An employer must ensure that an abrasive wheel is suitable for the work for which it is used, having regard to the risk of personal injury to any person and any person using abrasive wheels has undergone an Abrasive Wheels Training Course. Statistics show most accidents involving abrasive wheels occur because of an unsafe system of work or operator error. There are obvious dangers of wheel breakage or contact with a running wheel but other, less obvious health risks, such as vibration, noise and dust. Work with abrasive wheels must comply with the Safety, Health and Welfare at Work (General Application) (Amendment) Regulations 2016 (S.I. No. 36 of 2016).
The purpose of the Regulations is to bring specific workplace safety matters relating to Woodworking Machines, Abrasive Wheels and Abrasive Blasting of Surfaces within the scope of the Safety, Health and Welfare at Work Act 2005 following the repeal of corresponding Regulations made under the Factories Act 1955, as amended by the Safety in Industry Act 1980.
We also offer Public Abrasive Wheels Training Courses in our training centre in Longford and online please note that the online course is an awareness course only, you will also need further practical training, please get in touch with us to arrange this.
The course is suitable for all staff who use abrasive wheels
All our tutors hold a minimum QQI Level 8 in their subject matter, a Train the Trainer QQI Level 6 or higher
Learners will be required to mount dress and true abrasive wheel on various equipment and carry out a ring test.
Upon successful completion of this course, learners will receive a Phoenix STS Certificate for 3 Years
Under the Safety, Health and Welfare at Work (General Application) (Amendment) Regulations 2016 (S.I. No. 36 of 2016), it is a legal requirement for those involved in the use of abrasive wheels to be properly trained.
One of the most frequent questions we get asked is ‘How long does the Abrasive Wheels certificate last?’ The certification is valid for 3 years from the date of the successful completion of the training.
The course covers different types of abrasive wheel, diamond blades, pre-use inspection to wheels and tools, hazards, correct PPE, fire control, regulations, correct cutting/grinding techniques and correct selection of wheels.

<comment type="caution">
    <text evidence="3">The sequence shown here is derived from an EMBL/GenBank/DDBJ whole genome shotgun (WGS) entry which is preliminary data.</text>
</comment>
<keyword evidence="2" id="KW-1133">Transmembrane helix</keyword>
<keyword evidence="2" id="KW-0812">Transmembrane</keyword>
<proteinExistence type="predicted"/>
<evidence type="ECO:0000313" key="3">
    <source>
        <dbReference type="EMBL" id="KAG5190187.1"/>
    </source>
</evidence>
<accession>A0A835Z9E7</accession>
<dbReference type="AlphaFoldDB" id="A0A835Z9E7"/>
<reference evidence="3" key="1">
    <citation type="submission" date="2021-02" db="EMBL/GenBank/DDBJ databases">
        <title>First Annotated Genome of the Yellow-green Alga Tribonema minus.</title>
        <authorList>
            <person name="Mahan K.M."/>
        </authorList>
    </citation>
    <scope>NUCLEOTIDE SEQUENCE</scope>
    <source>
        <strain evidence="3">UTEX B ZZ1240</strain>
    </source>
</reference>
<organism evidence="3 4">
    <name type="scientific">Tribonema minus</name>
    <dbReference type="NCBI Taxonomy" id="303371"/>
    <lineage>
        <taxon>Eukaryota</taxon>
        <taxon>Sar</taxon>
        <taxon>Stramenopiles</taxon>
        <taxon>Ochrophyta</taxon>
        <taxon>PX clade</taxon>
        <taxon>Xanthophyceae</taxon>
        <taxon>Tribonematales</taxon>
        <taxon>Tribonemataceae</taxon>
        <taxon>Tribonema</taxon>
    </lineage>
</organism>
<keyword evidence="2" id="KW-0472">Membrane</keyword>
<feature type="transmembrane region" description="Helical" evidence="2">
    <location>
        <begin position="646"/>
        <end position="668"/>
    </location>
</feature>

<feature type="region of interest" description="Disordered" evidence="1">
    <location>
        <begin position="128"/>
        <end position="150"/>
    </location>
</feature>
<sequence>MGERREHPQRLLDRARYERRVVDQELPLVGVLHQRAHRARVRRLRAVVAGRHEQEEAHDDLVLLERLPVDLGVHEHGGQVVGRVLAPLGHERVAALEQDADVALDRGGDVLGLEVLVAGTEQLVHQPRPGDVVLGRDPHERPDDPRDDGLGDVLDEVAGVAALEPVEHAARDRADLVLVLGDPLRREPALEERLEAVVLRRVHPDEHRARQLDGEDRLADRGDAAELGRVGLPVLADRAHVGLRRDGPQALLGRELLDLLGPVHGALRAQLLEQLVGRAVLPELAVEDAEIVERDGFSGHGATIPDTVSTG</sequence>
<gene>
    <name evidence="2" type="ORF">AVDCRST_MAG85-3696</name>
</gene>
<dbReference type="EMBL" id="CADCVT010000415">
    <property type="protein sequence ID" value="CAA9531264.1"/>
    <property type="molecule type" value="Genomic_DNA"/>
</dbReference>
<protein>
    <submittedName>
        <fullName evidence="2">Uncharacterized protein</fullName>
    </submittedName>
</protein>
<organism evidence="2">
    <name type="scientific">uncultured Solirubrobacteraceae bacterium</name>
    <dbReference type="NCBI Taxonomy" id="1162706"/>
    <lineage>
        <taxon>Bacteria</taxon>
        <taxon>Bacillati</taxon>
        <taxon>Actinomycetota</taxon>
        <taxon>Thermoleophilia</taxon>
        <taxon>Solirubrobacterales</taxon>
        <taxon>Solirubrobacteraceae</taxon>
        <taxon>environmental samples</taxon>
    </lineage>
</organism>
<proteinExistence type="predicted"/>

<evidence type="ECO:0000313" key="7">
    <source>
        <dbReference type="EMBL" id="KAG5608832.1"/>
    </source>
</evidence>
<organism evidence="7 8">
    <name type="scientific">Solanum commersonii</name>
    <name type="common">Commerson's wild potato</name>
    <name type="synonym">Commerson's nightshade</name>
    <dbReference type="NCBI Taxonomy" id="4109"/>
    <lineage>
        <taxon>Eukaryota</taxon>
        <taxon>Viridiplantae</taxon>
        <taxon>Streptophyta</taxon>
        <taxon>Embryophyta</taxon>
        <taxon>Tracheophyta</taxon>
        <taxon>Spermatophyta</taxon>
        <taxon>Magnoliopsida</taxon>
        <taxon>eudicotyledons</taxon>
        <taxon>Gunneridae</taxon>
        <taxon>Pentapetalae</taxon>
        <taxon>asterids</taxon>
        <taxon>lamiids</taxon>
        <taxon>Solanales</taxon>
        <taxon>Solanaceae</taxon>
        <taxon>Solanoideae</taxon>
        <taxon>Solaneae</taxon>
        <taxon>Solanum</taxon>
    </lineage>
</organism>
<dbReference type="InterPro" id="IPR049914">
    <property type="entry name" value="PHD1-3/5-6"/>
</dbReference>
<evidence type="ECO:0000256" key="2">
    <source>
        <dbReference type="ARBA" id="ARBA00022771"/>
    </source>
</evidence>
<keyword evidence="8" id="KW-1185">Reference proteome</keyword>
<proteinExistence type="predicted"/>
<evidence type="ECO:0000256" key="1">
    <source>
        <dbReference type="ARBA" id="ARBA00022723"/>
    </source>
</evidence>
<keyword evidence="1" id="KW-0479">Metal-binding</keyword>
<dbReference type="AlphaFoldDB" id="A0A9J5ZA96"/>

Grinding wheels with diamond or CBN grains are called superabrasives. Grinding wheels with aluminium oxide (corundum), silicon carbide, or ceramic grains are called conventional abrasives.
A grinding wheel, also known as an abrasive wheel, is a wheel made of abrasive particles bound together by various substances, such as rubber, shellac or silicate. They are used by a variety of industries but, if not used safely, have the potential to cause serious injury.
Wear safety glasses or goggles, or a face shield (with safety glasses or goggles) to protect against flying particles. Gloves, aprons, metatarsal safety boots, and respiratory protection may be required, depending on the work.
Two general types of machines have been developed for this purpose; those of the planer type with a reciprocating table and those having a rotating worktable. Each machine has the possible variation of a horizontal or vertical positioned grinding wheel spindle.
Grinding wheel is always a multi-point cutting tool. It can be made of metals, ceramics, diamond, or cBN. Grinding wheel is composed of abrasives, which are bound in another medium like resin or metal.
Abrasive grains are held together in a grinding wheel by a bonding material. The bonding material does not cut during the grinding operation. Its main function is to hold the grains together with varying degrees of strength. Standard grinding wheel bonds are vitrified, resinoid, silicate, shellac, rubber and metal.
Cavan, Donegal, Down, Monaghan.
Galway, Leitrim, Mayo, Roscommon, Sligo.
Carlow, Dublin, Kildare, Kilkenny, Laois/Leix (aka Queens), Longford, Louth, Meath, Offaly (aka Kings), Westmeath, Wexford, Wicklow.
Clare, Cork, Kerry, Limerick, Tipperary, Waterford.